Wednesday, February 23, 2011

Shut up, Narrator

One aspect that struck me as particularly strange about “The Girl Who Was Plugged In” was the narrator, particularly in the first act of the story. It is a very colloquial narration, which isn’t too odd in and of itself, we have seen that in many novels, but more than that it is that the narrator seems to assume he knows more about us, the readers, than he has any right to. He makes constant commentary on what we are “looking at” or “see,” or even refers to actions we seem to have done, but certainly do not recall.
The first thing it made me think of was a film, as the narration is so clearly focused on providing a replication of a visual experience. “I'll give you just one goodie. Maybe you noticed on the sportshow or the streets? No commercials. No ads…That's right. NO ADS. An eyeballer for you,” (2) says the narration. The way the narrator assumes he knows what you have “seen” can support either two interpretations: that he is assuming a film-like experience, where you are being shown what he wants, or that you are standing right there with him. The first causes problems because he seems to make reference to what the reader has “looked at,” implying that he can see us as well, rather than just show us, while the second cannot be possible because he is a seemingly invisible narrator. However, as this is a short story that exists only in print, neither of these interpretations are possible at all. I can’t help but wonder what purpose this confusing of the medium of “The Girl Who Was Plugged In,” achieves.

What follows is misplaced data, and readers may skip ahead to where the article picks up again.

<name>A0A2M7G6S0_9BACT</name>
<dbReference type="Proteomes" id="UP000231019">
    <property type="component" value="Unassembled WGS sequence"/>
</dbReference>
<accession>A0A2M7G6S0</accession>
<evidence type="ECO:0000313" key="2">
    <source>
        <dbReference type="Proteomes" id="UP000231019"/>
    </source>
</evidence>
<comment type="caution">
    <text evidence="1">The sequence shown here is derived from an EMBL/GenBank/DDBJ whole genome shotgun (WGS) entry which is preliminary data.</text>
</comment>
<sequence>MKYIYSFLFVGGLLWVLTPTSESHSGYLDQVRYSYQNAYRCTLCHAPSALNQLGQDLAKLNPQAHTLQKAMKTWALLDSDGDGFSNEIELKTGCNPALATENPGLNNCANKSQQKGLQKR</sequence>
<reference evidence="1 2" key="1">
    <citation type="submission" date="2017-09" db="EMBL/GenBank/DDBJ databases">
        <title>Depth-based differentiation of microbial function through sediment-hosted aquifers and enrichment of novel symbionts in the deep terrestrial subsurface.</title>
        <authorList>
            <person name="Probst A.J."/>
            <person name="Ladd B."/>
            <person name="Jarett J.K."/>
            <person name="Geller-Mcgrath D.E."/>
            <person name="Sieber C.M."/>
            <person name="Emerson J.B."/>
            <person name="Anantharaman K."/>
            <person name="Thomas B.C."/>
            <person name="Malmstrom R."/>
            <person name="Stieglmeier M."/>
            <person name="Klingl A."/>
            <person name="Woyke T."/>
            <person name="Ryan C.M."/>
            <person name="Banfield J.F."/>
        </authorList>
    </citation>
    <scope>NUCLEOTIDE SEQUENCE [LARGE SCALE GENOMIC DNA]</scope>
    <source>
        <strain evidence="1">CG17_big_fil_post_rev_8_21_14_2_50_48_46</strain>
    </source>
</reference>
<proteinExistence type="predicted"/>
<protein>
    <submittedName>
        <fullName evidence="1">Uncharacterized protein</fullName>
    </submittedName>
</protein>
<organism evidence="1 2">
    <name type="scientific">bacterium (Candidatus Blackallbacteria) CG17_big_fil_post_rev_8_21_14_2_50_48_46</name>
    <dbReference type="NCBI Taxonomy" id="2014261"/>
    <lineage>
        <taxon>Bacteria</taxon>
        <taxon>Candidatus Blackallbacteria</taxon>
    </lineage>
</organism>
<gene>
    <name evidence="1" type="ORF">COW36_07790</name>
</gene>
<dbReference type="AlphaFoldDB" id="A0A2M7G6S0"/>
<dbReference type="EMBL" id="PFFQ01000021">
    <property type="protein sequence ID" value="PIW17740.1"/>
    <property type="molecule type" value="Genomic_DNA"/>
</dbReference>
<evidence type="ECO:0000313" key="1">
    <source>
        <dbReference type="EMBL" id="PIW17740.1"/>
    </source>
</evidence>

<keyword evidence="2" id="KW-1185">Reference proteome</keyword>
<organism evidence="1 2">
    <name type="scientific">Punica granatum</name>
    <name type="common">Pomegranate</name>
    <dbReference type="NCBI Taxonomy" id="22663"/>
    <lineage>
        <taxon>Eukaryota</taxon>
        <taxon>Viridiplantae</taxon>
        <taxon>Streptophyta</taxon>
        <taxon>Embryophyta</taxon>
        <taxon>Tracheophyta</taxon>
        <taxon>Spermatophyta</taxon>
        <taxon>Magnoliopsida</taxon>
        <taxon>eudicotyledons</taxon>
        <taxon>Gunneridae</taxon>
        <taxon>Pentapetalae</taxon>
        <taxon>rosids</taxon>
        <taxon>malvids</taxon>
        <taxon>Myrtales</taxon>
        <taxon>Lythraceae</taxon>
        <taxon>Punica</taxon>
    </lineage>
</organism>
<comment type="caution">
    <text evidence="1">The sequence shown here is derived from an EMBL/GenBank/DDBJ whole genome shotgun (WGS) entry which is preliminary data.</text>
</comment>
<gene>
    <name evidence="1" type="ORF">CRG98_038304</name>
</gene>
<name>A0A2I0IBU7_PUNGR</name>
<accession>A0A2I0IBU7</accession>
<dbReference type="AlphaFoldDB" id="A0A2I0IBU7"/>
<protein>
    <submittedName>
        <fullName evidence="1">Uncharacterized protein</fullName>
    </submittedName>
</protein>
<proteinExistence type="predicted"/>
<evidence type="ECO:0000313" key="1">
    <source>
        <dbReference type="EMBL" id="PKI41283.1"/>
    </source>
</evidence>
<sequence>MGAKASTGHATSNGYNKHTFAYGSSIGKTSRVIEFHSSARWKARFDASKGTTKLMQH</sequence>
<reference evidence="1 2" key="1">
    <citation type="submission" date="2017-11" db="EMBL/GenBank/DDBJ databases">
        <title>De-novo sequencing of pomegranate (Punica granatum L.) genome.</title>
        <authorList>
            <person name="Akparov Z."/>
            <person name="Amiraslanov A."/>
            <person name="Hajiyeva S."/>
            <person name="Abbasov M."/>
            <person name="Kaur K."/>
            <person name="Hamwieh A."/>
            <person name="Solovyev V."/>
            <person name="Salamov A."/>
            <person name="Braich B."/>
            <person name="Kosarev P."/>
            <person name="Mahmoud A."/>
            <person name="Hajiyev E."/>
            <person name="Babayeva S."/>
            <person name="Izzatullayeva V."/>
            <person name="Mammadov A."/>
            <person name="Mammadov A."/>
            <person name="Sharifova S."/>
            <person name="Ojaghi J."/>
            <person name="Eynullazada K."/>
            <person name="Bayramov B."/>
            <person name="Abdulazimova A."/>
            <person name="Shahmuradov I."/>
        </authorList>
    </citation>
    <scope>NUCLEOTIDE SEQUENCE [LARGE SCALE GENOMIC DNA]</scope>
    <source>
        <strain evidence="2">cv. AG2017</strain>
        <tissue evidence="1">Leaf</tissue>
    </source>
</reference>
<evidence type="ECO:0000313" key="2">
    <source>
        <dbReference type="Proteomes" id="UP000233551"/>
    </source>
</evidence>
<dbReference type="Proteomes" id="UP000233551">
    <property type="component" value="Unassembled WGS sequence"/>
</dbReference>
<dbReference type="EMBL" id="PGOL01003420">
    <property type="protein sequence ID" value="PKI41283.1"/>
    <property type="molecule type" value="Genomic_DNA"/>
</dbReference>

Then again, the capitalized buzzwords and melodramatic gesturing also echo vintage copywriting. The whiz-bang, snake-oily style of “But you're curious about the city? So ordinary after all, in the FUTURE?” (2) or “Look around. Not a billboard, sign, slogan, jingle, skywrite, blurb, sublimflash, in this whole fun world,” seems like it is called by a carnival barker. This draws an obvious connection to the themes of the story and seems to me to be the most compelling rationale for an interpretation of the narrative style.
However, because of this I find the narration to be, in a word, annoying. To me the narrative style is gimmicky. Moreover, the confusion of media that I mentioned seems only to take me out of the story. Once the narrator sends us on our way (“But it's time to go back down, far below to our girl. Look!” [3]) and departs for a moment, we get into the gory details of Burke/Delphi’s transformation and Tiptree reveals herself to be a capable science fiction author. Once the narrator returns, however, I just have to fight the urge to find him and kick him. To me, one of the strengths of Science Fiction is its ability to immerse the reader, and in this case, the narrator’s gimmicky, somewhat smug narration constantly yanked me out of the story, and disturbed me more than any of the actual themes of the story ever could.


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